Not quite as intentional, but something I am still proud of, is that I encouraged at least two people to make changes in their diet towards becoming more plant-based.
I hope to continue paying it forward in 2013. If you’re already struggling to stick to your resolutions, make the commitment to pay it forward to someone else by the end of the year. If you hold the responsibility to make a change in someone else’s life, you’re more likely to stick to it.
Although I discourage people from making New Years Resolutions, especially big lifestyle changes that are near-impossible to achieve, I appreciate that a lot of people do make them. By the start of December every year I hear friends and co-workers talking about their resolutions for the next year and I genuinely believe their determination to stick to them.
During my own personal lifestyle change, one of the things I constantly tell myself is ‘one step at a time’. The longest lasting change is gradual, and if I happen to slip up and take a couple of steps backwards I try not to beat myself up about it and instead work out how I can move forward again. Making those small steps can be incredibly difficult, though, and it is so easy to make an excuse as to why you have to wait until next week to start.
At the moment I work in an office, a very sedentary environment where it is very easy to become lazy and put on weight. Determined to break this trend, last year my team and I made changes together. All five of us tried to live healthier lives (and I also encouraged them to live more environmentally friendly lives). We all had our own personal reasons for doing it, and we all went about it in different ways, but we encouraged each other daily and shared ideas and knowledge. I have no doubt that, without the support of the other four, not one of us would have succeeded as well as we have so far. Who needs a personal trainer or nutritionist when you have four coaches stopping you from buying that chocolate bar from the vending machine?
After a couple of months taking steps forward together, we noticed that one of our number was regressing. The colleague in question will remain anonymous, but he’d started to take a couple of steps back in his diet and he had started to make excuses not to go to the gym. The rest of us banded together to remind him of why we made our pact in the first place, and what he wanted to achieve. He’s still not entirely back on track. but we will continue to support him in his ambition to lead a healthier life and set a better example to his child.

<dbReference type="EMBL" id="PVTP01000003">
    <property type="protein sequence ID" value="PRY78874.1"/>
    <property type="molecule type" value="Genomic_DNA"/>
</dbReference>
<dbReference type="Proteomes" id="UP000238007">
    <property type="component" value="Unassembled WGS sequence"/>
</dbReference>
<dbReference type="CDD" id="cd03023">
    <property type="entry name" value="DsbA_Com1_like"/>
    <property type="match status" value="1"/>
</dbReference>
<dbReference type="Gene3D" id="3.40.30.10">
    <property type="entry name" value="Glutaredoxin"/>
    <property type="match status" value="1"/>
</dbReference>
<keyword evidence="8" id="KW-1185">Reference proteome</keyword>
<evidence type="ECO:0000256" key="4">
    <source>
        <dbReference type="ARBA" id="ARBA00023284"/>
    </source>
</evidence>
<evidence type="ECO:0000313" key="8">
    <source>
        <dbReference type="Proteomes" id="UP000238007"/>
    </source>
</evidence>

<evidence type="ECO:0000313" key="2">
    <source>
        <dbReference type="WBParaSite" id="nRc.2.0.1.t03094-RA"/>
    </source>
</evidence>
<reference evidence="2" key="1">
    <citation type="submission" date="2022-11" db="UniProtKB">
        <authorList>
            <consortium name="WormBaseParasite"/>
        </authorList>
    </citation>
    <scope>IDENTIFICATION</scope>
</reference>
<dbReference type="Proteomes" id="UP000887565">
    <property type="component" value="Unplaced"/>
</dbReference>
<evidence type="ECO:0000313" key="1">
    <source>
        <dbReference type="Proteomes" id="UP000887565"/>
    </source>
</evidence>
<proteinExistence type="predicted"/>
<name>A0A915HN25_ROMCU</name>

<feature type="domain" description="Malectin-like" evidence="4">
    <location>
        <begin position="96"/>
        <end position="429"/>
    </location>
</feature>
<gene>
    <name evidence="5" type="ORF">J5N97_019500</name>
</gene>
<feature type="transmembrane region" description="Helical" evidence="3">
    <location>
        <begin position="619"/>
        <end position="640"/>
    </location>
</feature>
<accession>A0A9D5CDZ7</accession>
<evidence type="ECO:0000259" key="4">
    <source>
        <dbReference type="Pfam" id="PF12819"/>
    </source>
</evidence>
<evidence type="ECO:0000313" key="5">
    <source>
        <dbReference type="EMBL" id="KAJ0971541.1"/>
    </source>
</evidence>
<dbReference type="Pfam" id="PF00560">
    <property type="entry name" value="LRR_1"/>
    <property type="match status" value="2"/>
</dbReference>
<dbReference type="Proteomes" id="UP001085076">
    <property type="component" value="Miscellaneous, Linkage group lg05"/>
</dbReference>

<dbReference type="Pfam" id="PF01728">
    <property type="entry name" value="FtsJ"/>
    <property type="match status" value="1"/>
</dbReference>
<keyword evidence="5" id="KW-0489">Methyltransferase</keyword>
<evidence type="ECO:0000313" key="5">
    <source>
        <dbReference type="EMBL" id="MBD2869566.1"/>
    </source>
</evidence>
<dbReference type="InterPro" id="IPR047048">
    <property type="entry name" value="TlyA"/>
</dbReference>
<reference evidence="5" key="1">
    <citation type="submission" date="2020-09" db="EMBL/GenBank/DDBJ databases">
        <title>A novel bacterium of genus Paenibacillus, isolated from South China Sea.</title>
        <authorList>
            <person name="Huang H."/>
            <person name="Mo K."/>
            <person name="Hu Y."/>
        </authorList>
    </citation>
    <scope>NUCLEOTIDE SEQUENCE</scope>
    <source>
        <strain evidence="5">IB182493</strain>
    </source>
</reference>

In a nutshell, the idea is to get together with some like-minded friends or work colleagues and encourage and support each other in your New Year Resolutions. It might give you the push you need to make the change forever. And don’t forget to check in with people occasionally to make sure they’re still on the right path.
The weather here in Cardiff has been hit and miss over the weekend. Saturday morning looked bright and promising, so I walked down to the real food market to do my shopping. As I was deciding which veggies to eat this week, the heavens opened and it poured down. Drenched through, I finished my shopping as quickly as possible and ran home, only for the sun to come out as soon as I got through the front door!
My seven year-old godson had asked me to take him ice-skating, which was originally planned for Saturday afternoon, but after another couple of rain showers and a check of the weather forecast, I decided that activity would be best left until Sunday morning. According to the forecast, double checked by my godson on his games console, there was due to be a gap in the clouds from 11am Sunday that would do us fine.
Ice-skating is far from a new activity for me. Having grown up in Blackpool, where the only affordable place to hang out on the weekend was the ice-rink, I’m quite comfortable skating round in hired skates. My godson, however, has not skated so much. I first took him when he was three and he was still small enough to carry around the ice if needs be. On that first outing he’d loved it, laughing his socks off as he slipped and slid like Bambi. The following winter, unfortunately, was not so successful. Suddenly big enough to be aware of the danger involved, he only managed half a circuit before one of the marshalls had to carry him off. So I was more than a little surprised when he asked me to take him this year. And I have to say how incredibly proud I am of him for being determined to give it another go. He’s still no figure skater, but he completed a good few circuits on his own and was quite happy to pull himself back up after every fall. I did have to laugh at his choice of gloves, though. He’d picked up two left-hand, adult-sized gloves that flapped comically as he tried to stay upright:)
My hope is that some of you are inspired to try a new activity in the New Year. And if you find it a little difficult at first, then take my godson’s advice and keep trying.
Most of the new activities that I have tried have been ones that I have sought out. I hear about them from friends, I see something on TV or I pick up a flyer from a community noticeboard and I have to give it a try for myself. Sometimes, though, new activities have a habit of finding you. New hobbies can come from the strangest of places, and you never know where they will take you.